The space was changed to give way to more purposeful activities, often to assist with physical development.  We set up these activities like the ones inside, so that each activity met with a specific purpose.  Each activity was created to allow a beginning (the choice to engage), a middle (getting lost in activity) and an end (satisfaction and leaving the activity ready for the next person to use).

Since we have made this shift we have developed a productive garden that the tamariki are incredibly involved in.  How thrilling is it that a child who plants the carrots in December gets to harvest and then eat them in February?  We have introduced activities to care for animals, as well as activities to care for the space itself.  We have given the children space to just “be” outside.  We have searched our own childhood memories for games to teach the tamariki such as “Mother may I?” and “Duck, Duck, Goose.”  Sometimes they come up with their own games and we watch and learn from their enthusiasm and joy.

It is lovely to see the calm, satisfied nature of the children who use our outdoors every day. I believe that we can see this because we have decided to treat the outdoors with the same respect as we do the indoors.

When we, as parents, decided to send our children to a Montessori school it is likely that we loved seeing how peaceful, happy, kind and helpful the children were.  So often one of the comments made by observers is, “I can’t believe how peaceful it is and how independent the children are!”  This peace and independence is afforded by the prepared environment that the children manage and we are now seeing this evidence outside too!  It is due to the consistency that we are allowing now, as the children do not have to deal with two sets of expectations.

The child in the 3-6 classroom is desperate for order and needs to trust that the environment (and the people in it) will uphold the order.  I am pleased and honoured to say that with the dedication of the kaiako (teachers) and the trust from the community, we are well on our way to achieving our goal of a seamless indoor/outdoor flow.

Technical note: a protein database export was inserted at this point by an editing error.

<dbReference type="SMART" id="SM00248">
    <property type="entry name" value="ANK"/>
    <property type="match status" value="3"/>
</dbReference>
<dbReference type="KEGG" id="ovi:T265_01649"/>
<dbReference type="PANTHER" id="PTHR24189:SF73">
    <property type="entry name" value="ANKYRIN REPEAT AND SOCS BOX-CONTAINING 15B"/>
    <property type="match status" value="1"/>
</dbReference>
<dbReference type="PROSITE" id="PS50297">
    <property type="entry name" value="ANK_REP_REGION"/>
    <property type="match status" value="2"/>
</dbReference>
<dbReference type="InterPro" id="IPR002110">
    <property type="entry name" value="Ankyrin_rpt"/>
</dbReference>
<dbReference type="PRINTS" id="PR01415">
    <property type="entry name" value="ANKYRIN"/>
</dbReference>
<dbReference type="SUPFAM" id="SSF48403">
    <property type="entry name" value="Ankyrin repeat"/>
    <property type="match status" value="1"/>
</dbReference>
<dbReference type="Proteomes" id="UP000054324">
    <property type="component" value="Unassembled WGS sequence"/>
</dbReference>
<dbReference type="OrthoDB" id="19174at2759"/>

Resilience in the face of feedback

By Jan Gaffney – Principal

Kia ora Koutou whānau

One more week of school to go and then it’s the break. It’s been a long term filled with lovely sunny days, but with mornings being a bit nippy, it’s easy to see that the cooler months are on their way.

Periodically, we have a Montessori expert come in and review the school and give us feedback on what we are doing.  This helps us to keep improving what we do and assists us in refining the programme we are delivering to be the best it can be.

This year, we are having Carla Foster come and review the primary part of the school. Carla is from the States, and is the person who trained Carol in her three years of going over to the States every summer. She has been a Montessori teacher for many years, in both the USA and Norway, and for the past several, has moved to working with future Montessori teachers. She has a wealth of experience and knowledge to share with us.

From a teacher’s point of view, it can be quite daunting to have an expert come in and review your practice, looking at what you do with a magnifying glass and asking questions about why or why not you are doing a particular thing. Our teachers are always interested in receiving feedback about how they can do things better and continually impress me with their openness to feedback and improvement! Montessori reviewers are usually no holds barred when they feed back their thoughts, as their main interest (just like ours here at Wā Ora), is that the quality of Montessori delivered, by schools claiming to use the philosophy, is the best it can possibly be.